Combatting performative activism, one activist at a time.
To celebrate Women’s Month, the Sesi Fellowship and Skill Hub facilitated specialist training for aspiring activists, with the hopes of increasing their level of active citizenship.
The Generation Equality Fellowship ran over two days, August 5 and 6 at the Bannister Hotel in Braamfontein.
Project lead, Mpho Rachidi, said Sesi – which translates to ‘sister’ – is focused on sisterhood so they had to ensure that the fellowship catered for women. “[We] wanted the girls to take the skills that they learnt here and implement them in the spaces that they’d find themselves in,” she said.
When participants were selected, they “looked for beginner to intermediate activists or those who have had exposure to the space but need guidance as to how else they can contribute,” said Rachidi.
There were various team building exercises and presentations around defining activism and its various forms, personal growth and community development, and the different roles one could occupy as an activist.
Sesi project lead and manager, Sinoxolo Cakata, said learning about “the different qualities required to become an impactful activist” could help combat performative activism – a term A.F Thimsen described as applying to “instances of shallow or self-serving support of social justice causes”. Performative activists “only talk about the issue when it’s trending and not do anything about it,” said Cakata.
She created a campaigning activity for the budding activists in which they had to create a hypothetical social justice campaign. Each group had to figure out the role that each member would play in ensuring their campaign’s longevity in relation to their educational background, experiences, skills, and interests.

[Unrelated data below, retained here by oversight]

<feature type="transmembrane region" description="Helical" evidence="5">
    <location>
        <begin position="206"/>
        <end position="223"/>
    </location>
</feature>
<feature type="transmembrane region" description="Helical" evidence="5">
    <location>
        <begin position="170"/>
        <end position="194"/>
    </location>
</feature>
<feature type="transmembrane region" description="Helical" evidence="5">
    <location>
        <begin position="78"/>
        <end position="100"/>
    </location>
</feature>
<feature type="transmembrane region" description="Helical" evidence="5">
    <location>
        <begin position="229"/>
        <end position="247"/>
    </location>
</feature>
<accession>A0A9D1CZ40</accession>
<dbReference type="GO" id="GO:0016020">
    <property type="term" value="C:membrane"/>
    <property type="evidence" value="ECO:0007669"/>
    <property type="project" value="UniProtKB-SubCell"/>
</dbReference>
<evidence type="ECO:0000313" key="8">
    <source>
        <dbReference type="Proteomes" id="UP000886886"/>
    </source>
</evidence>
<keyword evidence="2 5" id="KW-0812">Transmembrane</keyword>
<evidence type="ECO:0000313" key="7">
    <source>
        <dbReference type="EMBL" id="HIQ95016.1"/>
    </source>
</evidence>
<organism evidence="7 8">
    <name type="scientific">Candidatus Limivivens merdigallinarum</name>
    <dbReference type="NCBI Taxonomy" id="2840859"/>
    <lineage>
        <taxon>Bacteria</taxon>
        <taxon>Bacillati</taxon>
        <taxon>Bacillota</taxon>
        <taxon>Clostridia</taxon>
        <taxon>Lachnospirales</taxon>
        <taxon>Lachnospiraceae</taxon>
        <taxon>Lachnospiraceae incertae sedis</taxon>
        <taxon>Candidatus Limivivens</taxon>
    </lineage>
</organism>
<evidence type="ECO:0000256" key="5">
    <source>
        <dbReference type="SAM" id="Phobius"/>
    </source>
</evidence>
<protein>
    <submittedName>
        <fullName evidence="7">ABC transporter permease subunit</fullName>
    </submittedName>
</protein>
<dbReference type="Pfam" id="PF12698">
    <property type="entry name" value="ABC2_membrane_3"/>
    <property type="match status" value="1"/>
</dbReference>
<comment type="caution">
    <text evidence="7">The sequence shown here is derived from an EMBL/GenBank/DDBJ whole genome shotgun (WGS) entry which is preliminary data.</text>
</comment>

One group was given a topic on conscious consumerism, and they came up with a campaign on sustainable fashion in which they would hold fashion retailers accountable for child labour, inhumane working environments and other unethical practices. Each person’s role was determined according to the degree they were pursuing in that a law student would oversee the legal department for instance.
Third-year Wits law student, Tshegofatso Modiba, told Wits Vuvuzela: “I [applied for] this programme because I wanted to find my own form of activism.” By the end of the day, she discovered that her favourite form was artistic activism (where artists create pieces that evoke emotion and inspire social change).
Rachidi said more young women “need to use their voice”, and their future projects will be developed with this in mind.
FEATURED IMAGE: Sesi volunteer, Sibongile Radebe, facilitating a training session. Photo: Nonhlanhla Mathebula
- Wits Vuvuzela, Queerness is not synonymous with activism, August 2023.
- Wits Vuvuzela, SLICE OF LIFE: Bad “manners” must fall, women must rise, February 2017.
- Wits Vuvuzela, OPINION: African women resist ‘Destructive Extractivism’, October 2013.